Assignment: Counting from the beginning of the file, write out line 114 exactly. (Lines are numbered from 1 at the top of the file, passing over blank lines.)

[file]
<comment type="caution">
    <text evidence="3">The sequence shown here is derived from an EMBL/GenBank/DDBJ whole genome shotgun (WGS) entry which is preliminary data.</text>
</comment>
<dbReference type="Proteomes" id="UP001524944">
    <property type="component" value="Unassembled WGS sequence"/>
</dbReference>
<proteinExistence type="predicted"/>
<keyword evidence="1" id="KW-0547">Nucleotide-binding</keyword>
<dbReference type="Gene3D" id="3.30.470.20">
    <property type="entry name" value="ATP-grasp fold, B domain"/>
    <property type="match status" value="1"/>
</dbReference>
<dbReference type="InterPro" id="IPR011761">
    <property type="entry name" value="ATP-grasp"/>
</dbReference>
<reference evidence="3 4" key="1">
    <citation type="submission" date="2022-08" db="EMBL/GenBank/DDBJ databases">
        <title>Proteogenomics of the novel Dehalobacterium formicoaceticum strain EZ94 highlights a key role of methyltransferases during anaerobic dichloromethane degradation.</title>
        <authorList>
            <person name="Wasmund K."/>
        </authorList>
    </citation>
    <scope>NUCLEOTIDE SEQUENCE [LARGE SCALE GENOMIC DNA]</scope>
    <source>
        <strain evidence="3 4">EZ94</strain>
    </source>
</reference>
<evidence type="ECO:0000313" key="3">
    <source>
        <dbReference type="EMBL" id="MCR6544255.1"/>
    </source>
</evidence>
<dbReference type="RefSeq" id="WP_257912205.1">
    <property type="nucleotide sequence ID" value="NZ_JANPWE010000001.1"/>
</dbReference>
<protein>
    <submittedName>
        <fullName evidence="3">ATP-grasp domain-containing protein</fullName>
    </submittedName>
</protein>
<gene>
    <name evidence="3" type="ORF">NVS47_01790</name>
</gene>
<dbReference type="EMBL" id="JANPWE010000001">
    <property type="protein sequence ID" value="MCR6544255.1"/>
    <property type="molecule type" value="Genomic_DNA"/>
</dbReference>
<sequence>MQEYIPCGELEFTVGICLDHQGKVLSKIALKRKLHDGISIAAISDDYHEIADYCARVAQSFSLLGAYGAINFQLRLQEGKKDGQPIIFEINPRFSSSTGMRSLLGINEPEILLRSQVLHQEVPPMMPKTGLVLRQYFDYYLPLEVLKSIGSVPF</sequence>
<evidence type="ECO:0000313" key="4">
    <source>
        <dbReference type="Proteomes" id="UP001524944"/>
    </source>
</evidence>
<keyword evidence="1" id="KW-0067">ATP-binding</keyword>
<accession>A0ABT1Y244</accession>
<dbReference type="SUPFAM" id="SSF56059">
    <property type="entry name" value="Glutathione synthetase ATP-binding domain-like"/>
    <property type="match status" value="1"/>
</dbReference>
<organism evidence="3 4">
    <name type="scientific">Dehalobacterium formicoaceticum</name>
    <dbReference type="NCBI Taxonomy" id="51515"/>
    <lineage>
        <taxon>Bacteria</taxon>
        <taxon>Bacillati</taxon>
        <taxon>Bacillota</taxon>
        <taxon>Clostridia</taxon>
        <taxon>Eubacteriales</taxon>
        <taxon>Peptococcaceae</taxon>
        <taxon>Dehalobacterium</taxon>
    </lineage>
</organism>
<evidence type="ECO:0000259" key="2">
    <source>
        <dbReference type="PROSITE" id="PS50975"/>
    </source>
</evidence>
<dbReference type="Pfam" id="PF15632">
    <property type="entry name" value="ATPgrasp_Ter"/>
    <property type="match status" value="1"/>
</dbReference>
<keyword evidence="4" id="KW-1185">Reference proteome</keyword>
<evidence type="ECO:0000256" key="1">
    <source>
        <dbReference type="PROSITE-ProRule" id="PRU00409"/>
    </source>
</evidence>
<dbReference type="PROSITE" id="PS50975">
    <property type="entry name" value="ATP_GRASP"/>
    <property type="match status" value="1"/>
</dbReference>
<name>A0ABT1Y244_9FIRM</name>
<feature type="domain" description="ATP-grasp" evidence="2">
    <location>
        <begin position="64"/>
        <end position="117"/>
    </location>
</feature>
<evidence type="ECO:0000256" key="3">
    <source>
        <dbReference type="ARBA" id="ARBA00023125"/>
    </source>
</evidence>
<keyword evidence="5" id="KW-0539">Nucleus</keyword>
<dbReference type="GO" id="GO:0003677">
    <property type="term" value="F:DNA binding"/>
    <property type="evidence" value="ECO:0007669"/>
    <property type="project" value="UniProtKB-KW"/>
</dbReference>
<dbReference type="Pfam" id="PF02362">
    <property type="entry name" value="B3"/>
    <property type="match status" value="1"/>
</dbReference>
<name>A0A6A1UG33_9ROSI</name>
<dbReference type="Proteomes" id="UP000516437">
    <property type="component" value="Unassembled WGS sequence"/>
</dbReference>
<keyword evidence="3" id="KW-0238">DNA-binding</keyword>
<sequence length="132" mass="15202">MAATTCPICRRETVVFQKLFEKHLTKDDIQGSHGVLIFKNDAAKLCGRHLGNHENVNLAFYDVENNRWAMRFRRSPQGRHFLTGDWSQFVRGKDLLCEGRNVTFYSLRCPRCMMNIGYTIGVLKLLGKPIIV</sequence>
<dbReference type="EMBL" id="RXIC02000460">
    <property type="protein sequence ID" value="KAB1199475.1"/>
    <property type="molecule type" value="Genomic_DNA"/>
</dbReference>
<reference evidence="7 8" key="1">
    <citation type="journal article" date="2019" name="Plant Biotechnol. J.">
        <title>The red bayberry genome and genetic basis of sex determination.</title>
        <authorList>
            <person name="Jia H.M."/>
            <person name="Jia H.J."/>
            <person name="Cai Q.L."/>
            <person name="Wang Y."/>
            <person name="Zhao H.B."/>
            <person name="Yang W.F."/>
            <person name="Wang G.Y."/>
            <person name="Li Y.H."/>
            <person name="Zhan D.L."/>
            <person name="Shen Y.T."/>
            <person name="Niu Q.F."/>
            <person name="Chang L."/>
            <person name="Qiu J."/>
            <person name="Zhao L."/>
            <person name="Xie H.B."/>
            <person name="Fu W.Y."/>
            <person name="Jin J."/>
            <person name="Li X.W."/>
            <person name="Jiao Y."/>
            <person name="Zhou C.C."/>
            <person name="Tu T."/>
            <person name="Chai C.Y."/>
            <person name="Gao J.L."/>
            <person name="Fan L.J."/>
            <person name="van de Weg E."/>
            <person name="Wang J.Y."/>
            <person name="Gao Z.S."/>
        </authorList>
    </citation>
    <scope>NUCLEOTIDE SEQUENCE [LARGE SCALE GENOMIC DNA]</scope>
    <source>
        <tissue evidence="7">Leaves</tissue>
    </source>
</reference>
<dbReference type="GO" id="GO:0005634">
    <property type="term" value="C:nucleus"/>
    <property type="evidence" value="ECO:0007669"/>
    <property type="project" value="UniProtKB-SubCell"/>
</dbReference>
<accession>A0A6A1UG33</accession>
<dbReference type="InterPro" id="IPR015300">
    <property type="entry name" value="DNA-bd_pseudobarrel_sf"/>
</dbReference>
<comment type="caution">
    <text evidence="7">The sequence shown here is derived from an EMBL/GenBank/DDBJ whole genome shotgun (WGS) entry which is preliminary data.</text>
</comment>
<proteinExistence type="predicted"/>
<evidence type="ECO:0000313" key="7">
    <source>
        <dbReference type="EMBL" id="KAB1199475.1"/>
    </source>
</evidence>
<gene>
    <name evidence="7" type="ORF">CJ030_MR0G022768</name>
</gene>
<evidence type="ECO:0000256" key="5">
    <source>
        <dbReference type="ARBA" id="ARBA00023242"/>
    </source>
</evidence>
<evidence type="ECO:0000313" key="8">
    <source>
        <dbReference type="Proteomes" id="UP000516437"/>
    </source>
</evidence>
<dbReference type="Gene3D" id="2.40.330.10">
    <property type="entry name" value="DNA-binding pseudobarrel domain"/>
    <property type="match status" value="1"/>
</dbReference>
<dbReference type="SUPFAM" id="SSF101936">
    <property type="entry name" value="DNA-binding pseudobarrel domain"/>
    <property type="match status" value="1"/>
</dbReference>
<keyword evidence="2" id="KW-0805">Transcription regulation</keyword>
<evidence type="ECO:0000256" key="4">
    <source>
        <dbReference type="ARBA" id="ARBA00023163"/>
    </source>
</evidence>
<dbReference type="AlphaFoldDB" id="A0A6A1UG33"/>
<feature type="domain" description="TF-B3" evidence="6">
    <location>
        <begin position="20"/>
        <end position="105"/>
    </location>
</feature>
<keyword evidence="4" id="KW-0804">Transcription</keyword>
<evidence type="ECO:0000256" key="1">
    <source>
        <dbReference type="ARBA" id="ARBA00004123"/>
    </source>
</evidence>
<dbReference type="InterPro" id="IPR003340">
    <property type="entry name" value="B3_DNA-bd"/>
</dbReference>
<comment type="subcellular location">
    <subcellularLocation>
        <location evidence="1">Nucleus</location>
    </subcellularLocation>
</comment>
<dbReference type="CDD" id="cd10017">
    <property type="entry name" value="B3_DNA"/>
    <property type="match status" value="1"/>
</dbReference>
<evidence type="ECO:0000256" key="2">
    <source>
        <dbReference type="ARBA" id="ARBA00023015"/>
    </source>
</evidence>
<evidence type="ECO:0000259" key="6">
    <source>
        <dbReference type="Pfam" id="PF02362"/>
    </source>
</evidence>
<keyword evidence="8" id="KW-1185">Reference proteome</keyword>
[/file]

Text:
<name>A0A6A1UG33_9ROSI</name>